Friday, December 25, 2009

The Feast of Winter’s Veil

In the northern hemisphere Christmas is our counterpunctual holiday. It is an isle of birth amidst a sea of dead tundra. The long night compacts the darkness into an ooze of gloom seeping under the doorway where it is greeted by a festival of lights. It is a holiday of gift giving during a time when fecund nature bestows no gifts. In the rhythm of our culture Christmas is syncopation.


I breathe to stop time. Not death, but the endless compress of decay. Each breath a surge of air pushing against the inevitable. Delaying, denying, demoting, yet never destroying. A diastolic rhythm taking in oxygen and pushing away time. Almost always unnoticed unless exercising, or in the moment of flight, or battle, or when the rain beats a lonesome tattoo on the grotto and there is no one to hear you except you; only the sound of your breathing lets you know you’re alive, fending time.

Not dung, or death, but decay leaves a field in winter barren, snow covered, without crops. The increasing prominence of gray in the hair, the bifocals sliding down the nose, the fading libido; all this and more leads to a failing sense of exemption from the panting cold breath on the nape that prickles the hair. A time, a time older than that of watches or scratches on the cave wall. A rhythm, a rhythm beyond that of one life only, beyond one species only; a rhythm born of lightening in a fetid pool or in a manger in some backwater village; a rhythm of birth and youth and maturity and age and decay.

There is a course a time for the children to leave home. A time to remember with the photograph album, or the home movie, or the newspaper clippings about the award in the spelling contest or taking first place in the foot race. A time to remember the toothaches, the fevers, and a broken bone while leaning towards the dim lamp on a dingy sofa. Then an owl hoots and the widow draws her sweater tight for warmth; an expulsion of breath sweeping through the decades kicking up dust and rattling tin cans in a deserted lot.


In plastic hutches incandescence flickers green blue white. There is music and the sound of childish laughter hidden behind the furniture. The angel nestled in the top of the plastic tree twitters “go go go” while adults seek to unweave, unwind, unravel the future; imagining a voyage without wreckage.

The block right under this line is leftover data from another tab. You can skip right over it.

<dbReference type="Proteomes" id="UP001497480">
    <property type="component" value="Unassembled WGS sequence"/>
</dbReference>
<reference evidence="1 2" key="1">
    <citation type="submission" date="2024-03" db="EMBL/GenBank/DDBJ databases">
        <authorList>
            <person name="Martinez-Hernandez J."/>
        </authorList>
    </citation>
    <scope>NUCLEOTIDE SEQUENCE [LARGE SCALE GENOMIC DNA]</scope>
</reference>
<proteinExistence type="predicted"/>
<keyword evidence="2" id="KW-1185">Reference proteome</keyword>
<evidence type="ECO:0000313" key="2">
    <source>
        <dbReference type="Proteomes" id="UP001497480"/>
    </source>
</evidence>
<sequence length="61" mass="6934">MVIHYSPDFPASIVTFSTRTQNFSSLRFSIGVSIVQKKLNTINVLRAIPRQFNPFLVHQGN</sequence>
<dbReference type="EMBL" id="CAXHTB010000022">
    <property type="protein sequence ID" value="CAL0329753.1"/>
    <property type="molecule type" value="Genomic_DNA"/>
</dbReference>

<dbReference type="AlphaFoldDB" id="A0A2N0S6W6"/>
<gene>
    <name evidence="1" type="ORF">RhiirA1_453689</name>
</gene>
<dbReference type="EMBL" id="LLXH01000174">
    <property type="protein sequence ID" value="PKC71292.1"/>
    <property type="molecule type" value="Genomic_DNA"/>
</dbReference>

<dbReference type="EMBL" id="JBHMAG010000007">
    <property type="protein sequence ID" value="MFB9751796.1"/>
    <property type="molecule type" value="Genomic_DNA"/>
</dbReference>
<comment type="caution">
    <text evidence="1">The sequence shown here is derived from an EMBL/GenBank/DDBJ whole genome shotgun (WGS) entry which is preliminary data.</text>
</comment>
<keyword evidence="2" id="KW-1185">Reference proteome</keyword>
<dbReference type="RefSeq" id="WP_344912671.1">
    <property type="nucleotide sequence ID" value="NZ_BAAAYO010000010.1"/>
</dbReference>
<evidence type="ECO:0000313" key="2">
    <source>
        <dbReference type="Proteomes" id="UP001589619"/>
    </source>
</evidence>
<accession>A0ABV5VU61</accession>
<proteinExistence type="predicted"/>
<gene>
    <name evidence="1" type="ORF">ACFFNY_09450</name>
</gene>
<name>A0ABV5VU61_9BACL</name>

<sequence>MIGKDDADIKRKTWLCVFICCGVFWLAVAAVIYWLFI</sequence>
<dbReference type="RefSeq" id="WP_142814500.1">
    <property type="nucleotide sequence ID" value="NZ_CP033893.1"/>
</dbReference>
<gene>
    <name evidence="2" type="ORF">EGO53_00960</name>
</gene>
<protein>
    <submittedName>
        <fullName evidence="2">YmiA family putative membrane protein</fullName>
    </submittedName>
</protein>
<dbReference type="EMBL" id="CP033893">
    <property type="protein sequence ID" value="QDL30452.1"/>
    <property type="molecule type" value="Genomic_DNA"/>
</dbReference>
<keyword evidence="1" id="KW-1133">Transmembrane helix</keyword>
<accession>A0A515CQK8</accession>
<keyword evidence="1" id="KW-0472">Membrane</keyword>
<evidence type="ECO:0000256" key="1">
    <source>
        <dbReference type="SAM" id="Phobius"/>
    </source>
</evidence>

My eyes are strong brown gods. At first a commanding presence, then a sexual attractor, and finally a problem for the ophthalmologist. “Quick” said the children, “find him, find him.” Quickening footsteps, quickening voices cut to the quick. “Find him, find him” whisper the unseen voices, excitedly. Jolly old Saint Nick. The sharp grind of ripping wrapping paper. Mankind cannot bear much reality.

Not particle, wave. Two brown gods sailing on an ocean of light. Dust in the air suspended marks the place where voyage ended. Dust in the air suspended marks the attic where the children pretended. Dust inbreathed was the cross, a crown of thorns, the epic boss. “Quick,” said the children, “find him, find him.” Down the damp road to the junction, past halls of living stone, past the formation grounds and the aerie, into the scrapyard. “Quick,” said the children, “find him.” Pushing through the spark of imagination, breezing through the conservatory of life, with a clash of thunder into the halls of winter. “Quick,” said the children, “find him!” Jolly old Saint Nick. Mankind cannot bear much reality.

In that moment between the intake of breath and its expulsion the agony abides. In the moment between the entering and the passing the agony abides. In the moment between the taking and the giving, the agony abides. There is of course a time for the children to leave home. We call it death.


I recall once hiking on a mountain. At an overlook I paused and seemed to me as if reality ripped, like a movie caught in the machine. Behind that, behind the curtain in the theater, no angels ascending or descending the narrow steps to the stage, but a blank screen, an empty room filled with the faint scent of mascara and rouge.

What then is the cause of this drama, this agony of life. Love. What force is veiling this vale between two eternities. Love. What is this pulse still quickening the pulse, growing closer and stronger. Love. Between a dry September and a windy May, when the boat is in dockage and the seams need caulking. When the rigging is worn and there is too much slack in the tiller. Love.

What fills our halls of reflection. Love. What is the forge of souls. Love. A rose encased in a crown of ice. Love. When lady death whispers in your ear as you sit at the foot of the frozen throne, when what you know is what you do not know and you do not know if it is citadel or cathedral. “Quick,” said the children, “find him!”

Love is the intolerable womb of pain which human flesh can not endure. Of course there is a time for the children to come home. We call this cataclysm birth.